For a tax system to be "fair," it should levy taxes in a similar proportion of the tax base for all industries and for all size firms. This satisfies both "vertical" and "horizontal" equity, and encourages the most efficient use of economic resources. The results of this analysis clearly show a large variation in tax burdens as a percentage of the tax base for different industries within the sample period. The prime reason for this variation is the unequal use of the various special credits, deductions, etcetera by Michigan's industries. Some industries receive little tax reduction, while others receive a great deal. This result corresponds with the 1981 DMB study of the SBT and the 1984 Kalamazoo Chamber report.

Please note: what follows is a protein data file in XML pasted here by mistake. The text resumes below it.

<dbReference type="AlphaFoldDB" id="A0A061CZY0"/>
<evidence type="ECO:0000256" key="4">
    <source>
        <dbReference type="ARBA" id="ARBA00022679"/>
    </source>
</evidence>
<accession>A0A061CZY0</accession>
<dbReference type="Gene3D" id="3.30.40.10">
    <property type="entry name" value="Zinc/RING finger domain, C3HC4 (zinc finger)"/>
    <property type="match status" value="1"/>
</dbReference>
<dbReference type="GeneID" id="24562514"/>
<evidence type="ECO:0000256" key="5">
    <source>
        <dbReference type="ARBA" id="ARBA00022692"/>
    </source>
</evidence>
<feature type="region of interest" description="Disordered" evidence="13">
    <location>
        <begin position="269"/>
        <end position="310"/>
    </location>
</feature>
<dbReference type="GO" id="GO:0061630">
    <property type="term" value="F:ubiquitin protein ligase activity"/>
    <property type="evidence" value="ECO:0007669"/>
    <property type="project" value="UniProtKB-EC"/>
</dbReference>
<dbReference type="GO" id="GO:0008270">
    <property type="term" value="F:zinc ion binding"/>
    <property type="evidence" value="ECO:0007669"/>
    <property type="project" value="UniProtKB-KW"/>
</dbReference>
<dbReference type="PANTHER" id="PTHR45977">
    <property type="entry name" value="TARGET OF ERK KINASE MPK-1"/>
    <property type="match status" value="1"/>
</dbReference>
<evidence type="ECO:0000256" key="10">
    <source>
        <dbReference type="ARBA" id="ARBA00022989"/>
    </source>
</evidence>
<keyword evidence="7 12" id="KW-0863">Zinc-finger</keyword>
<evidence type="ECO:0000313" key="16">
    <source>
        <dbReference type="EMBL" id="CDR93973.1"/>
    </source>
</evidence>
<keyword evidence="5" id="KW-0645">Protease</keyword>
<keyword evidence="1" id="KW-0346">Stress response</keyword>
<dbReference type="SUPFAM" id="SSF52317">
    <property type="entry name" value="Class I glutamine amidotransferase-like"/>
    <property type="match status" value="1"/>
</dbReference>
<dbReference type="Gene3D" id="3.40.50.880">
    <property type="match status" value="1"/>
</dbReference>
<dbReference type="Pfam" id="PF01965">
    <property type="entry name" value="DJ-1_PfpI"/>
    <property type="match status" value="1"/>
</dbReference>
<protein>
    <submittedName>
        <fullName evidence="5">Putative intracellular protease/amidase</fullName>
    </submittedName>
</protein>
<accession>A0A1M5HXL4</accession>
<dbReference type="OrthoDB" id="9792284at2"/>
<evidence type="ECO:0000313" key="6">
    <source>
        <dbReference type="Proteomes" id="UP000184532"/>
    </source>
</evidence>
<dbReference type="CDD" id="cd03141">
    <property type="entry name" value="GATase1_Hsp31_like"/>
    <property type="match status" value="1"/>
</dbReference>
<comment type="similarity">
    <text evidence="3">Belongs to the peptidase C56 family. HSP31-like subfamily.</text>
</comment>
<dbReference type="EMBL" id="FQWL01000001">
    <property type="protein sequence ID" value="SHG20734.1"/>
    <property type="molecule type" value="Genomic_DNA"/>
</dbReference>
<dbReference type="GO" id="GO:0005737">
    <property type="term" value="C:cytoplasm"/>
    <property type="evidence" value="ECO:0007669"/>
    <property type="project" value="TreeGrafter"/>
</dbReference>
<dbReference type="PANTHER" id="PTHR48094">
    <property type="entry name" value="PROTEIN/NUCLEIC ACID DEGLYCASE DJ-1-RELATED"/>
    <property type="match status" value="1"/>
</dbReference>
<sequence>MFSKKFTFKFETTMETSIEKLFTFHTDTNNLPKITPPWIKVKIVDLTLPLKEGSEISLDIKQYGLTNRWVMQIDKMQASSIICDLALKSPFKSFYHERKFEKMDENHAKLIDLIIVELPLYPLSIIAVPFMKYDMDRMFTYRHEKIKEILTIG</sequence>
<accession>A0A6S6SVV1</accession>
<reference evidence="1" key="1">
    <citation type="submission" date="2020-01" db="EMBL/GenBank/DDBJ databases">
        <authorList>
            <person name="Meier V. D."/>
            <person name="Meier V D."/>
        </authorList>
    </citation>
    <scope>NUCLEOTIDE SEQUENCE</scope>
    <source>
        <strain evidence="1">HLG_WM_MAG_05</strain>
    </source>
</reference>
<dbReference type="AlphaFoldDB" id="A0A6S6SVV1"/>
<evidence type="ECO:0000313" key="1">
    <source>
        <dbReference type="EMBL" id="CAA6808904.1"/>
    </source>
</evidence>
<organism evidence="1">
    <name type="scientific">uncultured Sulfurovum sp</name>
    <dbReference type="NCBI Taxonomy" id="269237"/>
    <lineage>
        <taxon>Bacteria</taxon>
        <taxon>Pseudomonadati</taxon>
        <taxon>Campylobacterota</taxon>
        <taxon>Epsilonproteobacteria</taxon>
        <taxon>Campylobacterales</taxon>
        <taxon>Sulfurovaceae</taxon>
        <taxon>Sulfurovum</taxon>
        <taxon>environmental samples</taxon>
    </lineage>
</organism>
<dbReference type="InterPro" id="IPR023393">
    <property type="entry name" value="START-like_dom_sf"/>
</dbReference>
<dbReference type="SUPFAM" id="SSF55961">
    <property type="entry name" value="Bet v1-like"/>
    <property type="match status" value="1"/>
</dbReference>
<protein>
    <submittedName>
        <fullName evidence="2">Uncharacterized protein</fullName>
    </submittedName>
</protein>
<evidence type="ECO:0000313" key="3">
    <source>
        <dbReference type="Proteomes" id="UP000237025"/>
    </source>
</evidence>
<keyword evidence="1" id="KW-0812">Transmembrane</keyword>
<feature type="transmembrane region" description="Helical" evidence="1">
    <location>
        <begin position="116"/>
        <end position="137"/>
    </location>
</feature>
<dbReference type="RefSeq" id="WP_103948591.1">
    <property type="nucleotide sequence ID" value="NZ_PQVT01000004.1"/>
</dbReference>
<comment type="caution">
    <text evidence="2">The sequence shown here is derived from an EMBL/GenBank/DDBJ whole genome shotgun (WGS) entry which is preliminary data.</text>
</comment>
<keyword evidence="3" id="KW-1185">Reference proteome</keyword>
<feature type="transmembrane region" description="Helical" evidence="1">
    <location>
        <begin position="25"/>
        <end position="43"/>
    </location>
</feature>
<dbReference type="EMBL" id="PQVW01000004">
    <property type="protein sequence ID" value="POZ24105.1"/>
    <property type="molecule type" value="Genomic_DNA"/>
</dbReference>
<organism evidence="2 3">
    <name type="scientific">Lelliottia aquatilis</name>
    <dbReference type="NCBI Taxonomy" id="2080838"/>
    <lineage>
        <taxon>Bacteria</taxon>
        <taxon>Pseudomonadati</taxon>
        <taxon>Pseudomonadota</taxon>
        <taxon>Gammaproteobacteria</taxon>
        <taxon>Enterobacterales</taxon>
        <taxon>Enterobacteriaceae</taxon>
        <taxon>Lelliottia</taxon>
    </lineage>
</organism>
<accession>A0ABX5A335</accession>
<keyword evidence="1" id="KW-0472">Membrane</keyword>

Because of the data limitations, this cannot be generalized across the cycle. However, it does indicate that the SBT may place a heavier burden on some industries than on others. Further analysis of the data from a complete economic cycle would answer that question.
The "Fairness" of SBT Burdens on Michigan Industries
For a tax system to be equitable and efficient, it must levy a similar proportionate burden for firms of different size and in different industries over the entire economic cycle. During the sample period, the tax burden ratios varied significantly, indicating that there may be a bias against some industries in the SBT caused by unequal use of special credits and deductions.